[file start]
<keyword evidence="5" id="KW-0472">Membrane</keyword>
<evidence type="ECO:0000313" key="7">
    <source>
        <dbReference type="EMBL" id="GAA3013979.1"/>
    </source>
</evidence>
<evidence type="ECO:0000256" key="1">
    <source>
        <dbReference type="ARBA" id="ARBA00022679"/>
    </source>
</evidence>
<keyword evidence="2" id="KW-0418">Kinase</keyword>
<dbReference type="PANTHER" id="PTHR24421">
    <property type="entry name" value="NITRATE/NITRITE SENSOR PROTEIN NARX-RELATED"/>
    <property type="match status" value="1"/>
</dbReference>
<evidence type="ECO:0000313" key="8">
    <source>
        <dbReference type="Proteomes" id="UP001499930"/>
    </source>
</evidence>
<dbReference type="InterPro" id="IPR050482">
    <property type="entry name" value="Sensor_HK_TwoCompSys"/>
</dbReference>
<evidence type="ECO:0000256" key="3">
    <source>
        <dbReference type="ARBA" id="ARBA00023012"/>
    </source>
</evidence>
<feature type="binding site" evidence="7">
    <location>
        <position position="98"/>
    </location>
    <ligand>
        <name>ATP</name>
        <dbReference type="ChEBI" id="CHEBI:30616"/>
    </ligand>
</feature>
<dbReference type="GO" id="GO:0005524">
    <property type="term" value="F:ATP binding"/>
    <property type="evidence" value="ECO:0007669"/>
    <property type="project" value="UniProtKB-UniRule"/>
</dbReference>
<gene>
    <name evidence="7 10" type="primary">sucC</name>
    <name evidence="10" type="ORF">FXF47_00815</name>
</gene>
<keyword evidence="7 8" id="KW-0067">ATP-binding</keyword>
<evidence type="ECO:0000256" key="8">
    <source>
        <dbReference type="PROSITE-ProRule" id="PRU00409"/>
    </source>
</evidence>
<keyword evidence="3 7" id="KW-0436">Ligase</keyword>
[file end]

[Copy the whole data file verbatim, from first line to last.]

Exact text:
<keyword evidence="5" id="KW-0472">Membrane</keyword>
<evidence type="ECO:0000313" key="7">
    <source>
        <dbReference type="EMBL" id="GAA3013979.1"/>
    </source>
</evidence>
<evidence type="ECO:0000256" key="1">
    <source>
        <dbReference type="ARBA" id="ARBA00022679"/>
    </source>
</evidence>
<keyword evidence="2" id="KW-0418">Kinase</keyword>
<dbReference type="PANTHER" id="PTHR24421">
    <property type="entry name" value="NITRATE/NITRITE SENSOR PROTEIN NARX-RELATED"/>
    <property type="match status" value="1"/>
</dbReference>
<evidence type="ECO:0000313" key="8">
    <source>
        <dbReference type="Proteomes" id="UP001499930"/>
    </source>
</evidence>
<dbReference type="InterPro" id="IPR050482">
    <property type="entry name" value="Sensor_HK_TwoCompSys"/>
</dbReference>
<evidence type="ECO:0000256" key="3">
    <source>
        <dbReference type="ARBA" id="ARBA00023012"/>
    </source>
</evidence>
<feature type="binding site" evidence="7">
    <location>
        <position position="98"/>
    </location>
    <ligand>
        <name>ATP</name>
        <dbReference type="ChEBI" id="CHEBI:30616"/>
    </ligand>
</feature>
<dbReference type="GO" id="GO:0005524">
    <property type="term" value="F:ATP binding"/>
    <property type="evidence" value="ECO:0007669"/>
    <property type="project" value="UniProtKB-UniRule"/>
</dbReference>
<gene>
    <name evidence="7 10" type="primary">sucC</name>
    <name evidence="10" type="ORF">FXF47_00815</name>
</gene>
<keyword evidence="7 8" id="KW-0067">ATP-binding</keyword>
<evidence type="ECO:0000256" key="8">
    <source>
        <dbReference type="PROSITE-ProRule" id="PRU00409"/>
    </source>
</evidence>
<keyword evidence="3 7" id="KW-0436">Ligase</keyword>